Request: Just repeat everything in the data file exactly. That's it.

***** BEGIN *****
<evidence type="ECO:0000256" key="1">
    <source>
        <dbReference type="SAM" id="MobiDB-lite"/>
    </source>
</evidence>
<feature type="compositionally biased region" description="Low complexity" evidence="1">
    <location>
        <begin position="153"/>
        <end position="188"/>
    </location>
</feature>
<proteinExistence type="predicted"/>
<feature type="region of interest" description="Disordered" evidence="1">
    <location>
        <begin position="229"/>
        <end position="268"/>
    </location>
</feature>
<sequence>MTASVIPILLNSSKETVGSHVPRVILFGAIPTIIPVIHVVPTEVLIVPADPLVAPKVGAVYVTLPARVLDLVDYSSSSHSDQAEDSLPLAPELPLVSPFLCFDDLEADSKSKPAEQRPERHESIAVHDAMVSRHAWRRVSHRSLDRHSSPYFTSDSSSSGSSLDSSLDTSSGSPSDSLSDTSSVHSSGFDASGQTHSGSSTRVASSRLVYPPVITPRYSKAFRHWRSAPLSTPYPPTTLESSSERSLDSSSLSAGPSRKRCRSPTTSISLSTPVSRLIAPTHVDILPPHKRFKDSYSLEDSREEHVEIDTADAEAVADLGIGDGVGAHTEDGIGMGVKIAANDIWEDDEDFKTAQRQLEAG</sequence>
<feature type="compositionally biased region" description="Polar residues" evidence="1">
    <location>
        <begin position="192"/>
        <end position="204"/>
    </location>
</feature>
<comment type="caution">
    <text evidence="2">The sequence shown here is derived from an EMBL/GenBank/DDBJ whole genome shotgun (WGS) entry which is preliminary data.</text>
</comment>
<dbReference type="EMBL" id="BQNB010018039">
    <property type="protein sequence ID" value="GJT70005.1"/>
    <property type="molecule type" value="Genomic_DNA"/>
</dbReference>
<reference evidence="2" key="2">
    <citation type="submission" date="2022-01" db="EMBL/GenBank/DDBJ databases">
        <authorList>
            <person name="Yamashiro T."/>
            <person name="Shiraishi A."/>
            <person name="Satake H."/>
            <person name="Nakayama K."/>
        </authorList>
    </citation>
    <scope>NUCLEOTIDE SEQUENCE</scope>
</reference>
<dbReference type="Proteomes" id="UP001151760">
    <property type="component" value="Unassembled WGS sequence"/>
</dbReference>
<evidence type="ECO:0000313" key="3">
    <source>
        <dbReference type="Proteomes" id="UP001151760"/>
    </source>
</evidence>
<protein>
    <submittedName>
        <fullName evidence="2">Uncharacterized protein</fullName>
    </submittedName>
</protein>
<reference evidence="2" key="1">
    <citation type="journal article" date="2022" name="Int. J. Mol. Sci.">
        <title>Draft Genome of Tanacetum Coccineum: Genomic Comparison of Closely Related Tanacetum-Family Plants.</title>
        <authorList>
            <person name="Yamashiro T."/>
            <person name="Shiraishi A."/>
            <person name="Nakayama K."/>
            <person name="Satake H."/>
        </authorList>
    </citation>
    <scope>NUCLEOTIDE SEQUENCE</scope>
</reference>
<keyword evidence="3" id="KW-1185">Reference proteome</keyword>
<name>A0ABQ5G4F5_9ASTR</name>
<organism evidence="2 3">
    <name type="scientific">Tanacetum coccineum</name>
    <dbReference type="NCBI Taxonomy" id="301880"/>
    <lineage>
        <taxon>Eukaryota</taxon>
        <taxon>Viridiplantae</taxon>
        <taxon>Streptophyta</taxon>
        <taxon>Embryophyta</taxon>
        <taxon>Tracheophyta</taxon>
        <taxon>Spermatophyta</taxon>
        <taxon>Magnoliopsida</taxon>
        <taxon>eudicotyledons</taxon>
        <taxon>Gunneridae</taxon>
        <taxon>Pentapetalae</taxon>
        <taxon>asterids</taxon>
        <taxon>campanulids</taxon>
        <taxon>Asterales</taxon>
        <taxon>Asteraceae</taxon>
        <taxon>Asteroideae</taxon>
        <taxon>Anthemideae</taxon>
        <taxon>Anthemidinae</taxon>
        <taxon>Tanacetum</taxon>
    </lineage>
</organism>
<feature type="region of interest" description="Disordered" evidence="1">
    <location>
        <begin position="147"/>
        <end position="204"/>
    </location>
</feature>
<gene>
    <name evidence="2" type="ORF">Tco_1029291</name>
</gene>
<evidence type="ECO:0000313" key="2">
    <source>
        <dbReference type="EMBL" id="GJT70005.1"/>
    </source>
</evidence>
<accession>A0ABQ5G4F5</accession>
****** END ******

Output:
<evidence type="ECO:0000256" key="1">
    <source>
        <dbReference type="SAM" id="MobiDB-lite"/>
    </source>
</evidence>
<feature type="compositionally biased region" description="Low complexity" evidence="1">
    <location>
        <begin position="153"/>
        <end position="188"/>
    </location>
</feature>
<proteinExistence type="predicted"/>
<feature type="region of interest" description="Disordered" evidence="1">
    <location>
        <begin position="229"/>
        <end position="268"/>
    </location>
</feature>
<sequence>MTASVIPILLNSSKETVGSHVPRVILFGAIPTIIPVIHVVPTEVLIVPADPLVAPKVGAVYVTLPARVLDLVDYSSSSHSDQAEDSLPLAPELPLVSPFLCFDDLEADSKSKPAEQRPERHESIAVHDAMVSRHAWRRVSHRSLDRHSSPYFTSDSSSSGSSLDSSLDTSSGSPSDSLSDTSSVHSSGFDASGQTHSGSSTRVASSRLVYPPVITPRYSKAFRHWRSAPLSTPYPPTTLESSSERSLDSSSLSAGPSRKRCRSPTTSISLSTPVSRLIAPTHVDILPPHKRFKDSYSLEDSREEHVEIDTADAEAVADLGIGDGVGAHTEDGIGMGVKIAANDIWEDDEDFKTAQRQLEAG</sequence>
<feature type="compositionally biased region" description="Polar residues" evidence="1">
    <location>
        <begin position="192"/>
        <end position="204"/>
    </location>
</feature>
<comment type="caution">
    <text evidence="2">The sequence shown here is derived from an EMBL/GenBank/DDBJ whole genome shotgun (WGS) entry which is preliminary data.</text>
</comment>
<dbReference type="EMBL" id="BQNB010018039">
    <property type="protein sequence ID" value="GJT70005.1"/>
    <property type="molecule type" value="Genomic_DNA"/>
</dbReference>
<reference evidence="2" key="2">
    <citation type="submission" date="2022-01" db="EMBL/GenBank/DDBJ databases">
        <authorList>
            <person name="Yamashiro T."/>
            <person name="Shiraishi A."/>
            <person name="Satake H."/>
            <person name="Nakayama K."/>
        </authorList>
    </citation>
    <scope>NUCLEOTIDE SEQUENCE</scope>
</reference>
<dbReference type="Proteomes" id="UP001151760">
    <property type="component" value="Unassembled WGS sequence"/>
</dbReference>
<evidence type="ECO:0000313" key="3">
    <source>
        <dbReference type="Proteomes" id="UP001151760"/>
    </source>
</evidence>
<protein>
    <submittedName>
        <fullName evidence="2">Uncharacterized protein</fullName>
    </submittedName>
</protein>
<reference evidence="2" key="1">
    <citation type="journal article" date="2022" name="Int. J. Mol. Sci.">
        <title>Draft Genome of Tanacetum Coccineum: Genomic Comparison of Closely Related Tanacetum-Family Plants.</title>
        <authorList>
            <person name="Yamashiro T."/>
            <person name="Shiraishi A."/>
            <person name="Nakayama K."/>
            <person name="Satake H."/>
        </authorList>
    </citation>
    <scope>NUCLEOTIDE SEQUENCE</scope>
</reference>
<keyword evidence="3" id="KW-1185">Reference proteome</keyword>
<name>A0ABQ5G4F5_9ASTR</name>
<organism evidence="2 3">
    <name type="scientific">Tanacetum coccineum</name>
    <dbReference type="NCBI Taxonomy" id="301880"/>
    <lineage>
        <taxon>Eukaryota</taxon>
        <taxon>Viridiplantae</taxon>
        <taxon>Streptophyta</taxon>
        <taxon>Embryophyta</taxon>
        <taxon>Tracheophyta</taxon>
        <taxon>Spermatophyta</taxon>
        <taxon>Magnoliopsida</taxon>
        <taxon>eudicotyledons</taxon>
        <taxon>Gunneridae</taxon>
        <taxon>Pentapetalae</taxon>
        <taxon>asterids</taxon>
        <taxon>campanulids</taxon>
        <taxon>Asterales</taxon>
        <taxon>Asteraceae</taxon>
        <taxon>Asteroideae</taxon>
        <taxon>Anthemideae</taxon>
        <taxon>Anthemidinae</taxon>
        <taxon>Tanacetum</taxon>
    </lineage>
</organism>
<feature type="region of interest" description="Disordered" evidence="1">
    <location>
        <begin position="147"/>
        <end position="204"/>
    </location>
</feature>
<gene>
    <name evidence="2" type="ORF">Tco_1029291</name>
</gene>
<evidence type="ECO:0000313" key="2">
    <source>
        <dbReference type="EMBL" id="GJT70005.1"/>
    </source>
</evidence>
<accession>A0ABQ5G4F5</accession>